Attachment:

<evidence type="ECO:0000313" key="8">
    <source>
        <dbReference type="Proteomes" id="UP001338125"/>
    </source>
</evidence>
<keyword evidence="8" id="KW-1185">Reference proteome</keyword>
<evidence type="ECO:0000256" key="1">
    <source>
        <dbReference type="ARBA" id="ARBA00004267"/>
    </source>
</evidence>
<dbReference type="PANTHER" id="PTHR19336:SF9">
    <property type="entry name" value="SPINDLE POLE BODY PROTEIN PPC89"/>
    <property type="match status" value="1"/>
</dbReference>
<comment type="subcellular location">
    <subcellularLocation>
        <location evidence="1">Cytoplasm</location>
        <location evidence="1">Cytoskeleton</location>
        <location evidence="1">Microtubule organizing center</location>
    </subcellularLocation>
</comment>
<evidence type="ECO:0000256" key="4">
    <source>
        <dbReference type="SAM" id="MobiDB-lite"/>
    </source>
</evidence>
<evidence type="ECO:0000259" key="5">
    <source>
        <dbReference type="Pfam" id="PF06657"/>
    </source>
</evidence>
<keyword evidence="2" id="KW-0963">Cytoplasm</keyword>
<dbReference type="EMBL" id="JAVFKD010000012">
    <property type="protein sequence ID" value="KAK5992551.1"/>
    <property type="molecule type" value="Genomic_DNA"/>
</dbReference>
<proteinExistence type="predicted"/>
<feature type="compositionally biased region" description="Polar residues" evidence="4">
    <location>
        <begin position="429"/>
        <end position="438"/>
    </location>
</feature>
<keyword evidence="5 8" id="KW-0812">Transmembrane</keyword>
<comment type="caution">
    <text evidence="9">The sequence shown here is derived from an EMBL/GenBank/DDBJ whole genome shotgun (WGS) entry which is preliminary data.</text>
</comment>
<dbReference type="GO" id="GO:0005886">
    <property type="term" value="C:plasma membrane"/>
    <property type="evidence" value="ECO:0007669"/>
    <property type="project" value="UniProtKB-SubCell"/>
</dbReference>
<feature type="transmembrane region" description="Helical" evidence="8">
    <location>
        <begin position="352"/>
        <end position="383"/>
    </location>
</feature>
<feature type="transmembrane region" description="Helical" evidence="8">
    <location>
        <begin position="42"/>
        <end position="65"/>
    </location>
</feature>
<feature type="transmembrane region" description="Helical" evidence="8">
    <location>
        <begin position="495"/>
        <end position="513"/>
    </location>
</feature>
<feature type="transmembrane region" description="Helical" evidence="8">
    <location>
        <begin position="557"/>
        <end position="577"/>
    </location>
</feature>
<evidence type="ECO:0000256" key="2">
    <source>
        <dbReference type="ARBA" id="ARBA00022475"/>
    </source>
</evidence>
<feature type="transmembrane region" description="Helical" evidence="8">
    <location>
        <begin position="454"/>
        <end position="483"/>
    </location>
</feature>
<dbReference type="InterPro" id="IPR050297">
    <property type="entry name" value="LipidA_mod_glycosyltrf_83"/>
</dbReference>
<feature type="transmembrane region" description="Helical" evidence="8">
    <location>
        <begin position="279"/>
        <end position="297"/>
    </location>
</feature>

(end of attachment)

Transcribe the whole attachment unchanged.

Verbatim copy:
<evidence type="ECO:0000313" key="8">
    <source>
        <dbReference type="Proteomes" id="UP001338125"/>
    </source>
</evidence>
<keyword evidence="8" id="KW-1185">Reference proteome</keyword>
<evidence type="ECO:0000256" key="1">
    <source>
        <dbReference type="ARBA" id="ARBA00004267"/>
    </source>
</evidence>
<dbReference type="PANTHER" id="PTHR19336:SF9">
    <property type="entry name" value="SPINDLE POLE BODY PROTEIN PPC89"/>
    <property type="match status" value="1"/>
</dbReference>
<comment type="subcellular location">
    <subcellularLocation>
        <location evidence="1">Cytoplasm</location>
        <location evidence="1">Cytoskeleton</location>
        <location evidence="1">Microtubule organizing center</location>
    </subcellularLocation>
</comment>
<evidence type="ECO:0000256" key="4">
    <source>
        <dbReference type="SAM" id="MobiDB-lite"/>
    </source>
</evidence>
<evidence type="ECO:0000259" key="5">
    <source>
        <dbReference type="Pfam" id="PF06657"/>
    </source>
</evidence>
<keyword evidence="2" id="KW-0963">Cytoplasm</keyword>
<dbReference type="EMBL" id="JAVFKD010000012">
    <property type="protein sequence ID" value="KAK5992551.1"/>
    <property type="molecule type" value="Genomic_DNA"/>
</dbReference>
<proteinExistence type="predicted"/>
<feature type="compositionally biased region" description="Polar residues" evidence="4">
    <location>
        <begin position="429"/>
        <end position="438"/>
    </location>
</feature>
<keyword evidence="5 8" id="KW-0812">Transmembrane</keyword>
<comment type="caution">
    <text evidence="9">The sequence shown here is derived from an EMBL/GenBank/DDBJ whole genome shotgun (WGS) entry which is preliminary data.</text>
</comment>
<dbReference type="GO" id="GO:0005886">
    <property type="term" value="C:plasma membrane"/>
    <property type="evidence" value="ECO:0007669"/>
    <property type="project" value="UniProtKB-SubCell"/>
</dbReference>
<feature type="transmembrane region" description="Helical" evidence="8">
    <location>
        <begin position="352"/>
        <end position="383"/>
    </location>
</feature>
<feature type="transmembrane region" description="Helical" evidence="8">
    <location>
        <begin position="42"/>
        <end position="65"/>
    </location>
</feature>
<feature type="transmembrane region" description="Helical" evidence="8">
    <location>
        <begin position="495"/>
        <end position="513"/>
    </location>
</feature>
<feature type="transmembrane region" description="Helical" evidence="8">
    <location>
        <begin position="557"/>
        <end position="577"/>
    </location>
</feature>
<evidence type="ECO:0000256" key="2">
    <source>
        <dbReference type="ARBA" id="ARBA00022475"/>
    </source>
</evidence>
<feature type="transmembrane region" description="Helical" evidence="8">
    <location>
        <begin position="454"/>
        <end position="483"/>
    </location>
</feature>
<dbReference type="InterPro" id="IPR050297">
    <property type="entry name" value="LipidA_mod_glycosyltrf_83"/>
</dbReference>
<feature type="transmembrane region" description="Helical" evidence="8">
    <location>
        <begin position="279"/>
        <end position="297"/>
    </location>
</feature>